Witnessing to a Hermit

By Michael K. Farrar, O.D.

© God’s Breath Publications


I was a senior at Pacific University in 1976 and Resident Assistant in one of the dorms on campus. I had the responsibility of overseeing a colorful collection of college-age men. They were of all races, personality types and possessed a wide range of extracurricular interests. My task was to see that their needs were met and to keep law and order, which was quite a challenge.


I introduced myself to most of the guys on the west wing at the beginning of the year, except for one. The occupant of the room next to mine was a mystery. My roster said that his name was Les, but that was all I knew about this secretive individual. My knocks at his door to gain the attention of the occupant were ignored. During the first few months of school I never saw anyone leave or enter this room. I would often hear sounds at night. I heard drawers sliding in and out of his desk or the clinking of pencils being put into a cup. Never did I hear music or conversation. No visitors ever knocked on his door and he never received a phone call. No one knew much about him. Some people said they thought he was an art student. I began to ponder how I could reach out to Les.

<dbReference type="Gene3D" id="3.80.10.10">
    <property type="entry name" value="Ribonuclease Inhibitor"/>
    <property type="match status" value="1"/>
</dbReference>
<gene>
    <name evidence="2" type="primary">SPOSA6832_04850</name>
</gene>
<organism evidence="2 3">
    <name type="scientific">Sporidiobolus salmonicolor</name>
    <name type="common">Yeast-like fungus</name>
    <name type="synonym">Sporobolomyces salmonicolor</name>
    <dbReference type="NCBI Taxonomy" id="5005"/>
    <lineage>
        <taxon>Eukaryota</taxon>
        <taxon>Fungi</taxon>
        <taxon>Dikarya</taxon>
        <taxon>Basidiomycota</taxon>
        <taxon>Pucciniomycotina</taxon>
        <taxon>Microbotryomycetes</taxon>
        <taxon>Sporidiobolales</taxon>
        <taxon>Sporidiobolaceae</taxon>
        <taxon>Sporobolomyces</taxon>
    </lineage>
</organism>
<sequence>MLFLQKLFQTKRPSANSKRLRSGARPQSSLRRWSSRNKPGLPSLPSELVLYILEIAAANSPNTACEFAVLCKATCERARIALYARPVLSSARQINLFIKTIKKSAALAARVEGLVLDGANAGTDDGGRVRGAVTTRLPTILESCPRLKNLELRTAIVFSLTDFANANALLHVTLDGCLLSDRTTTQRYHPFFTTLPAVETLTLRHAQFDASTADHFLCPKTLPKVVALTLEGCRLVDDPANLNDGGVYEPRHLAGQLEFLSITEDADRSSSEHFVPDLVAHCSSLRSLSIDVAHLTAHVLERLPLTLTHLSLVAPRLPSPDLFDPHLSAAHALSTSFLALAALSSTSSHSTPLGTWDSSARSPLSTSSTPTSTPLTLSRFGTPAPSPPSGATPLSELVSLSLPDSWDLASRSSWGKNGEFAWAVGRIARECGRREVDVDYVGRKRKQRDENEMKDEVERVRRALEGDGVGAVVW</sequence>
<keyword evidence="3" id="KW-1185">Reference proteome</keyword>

I thought it might be good to invite Les to one of the Bible studies I held in my room. The challenge was catching this elusive person to speak with him. I made numerous efforts to catch him as he went to class, but failed. I decided to leave a note on his door inviting him to one of my studies. The next day I found a note attached to my door from the man of seclusion. Scrawled in pencil was a quote from a philosopher I had never heard of. The quotation was rather nebulous and I was unsure of what it had to do with my invitation to the Bible study. This was progress at least and I prayed that God would give me more opportunities at communication with Les.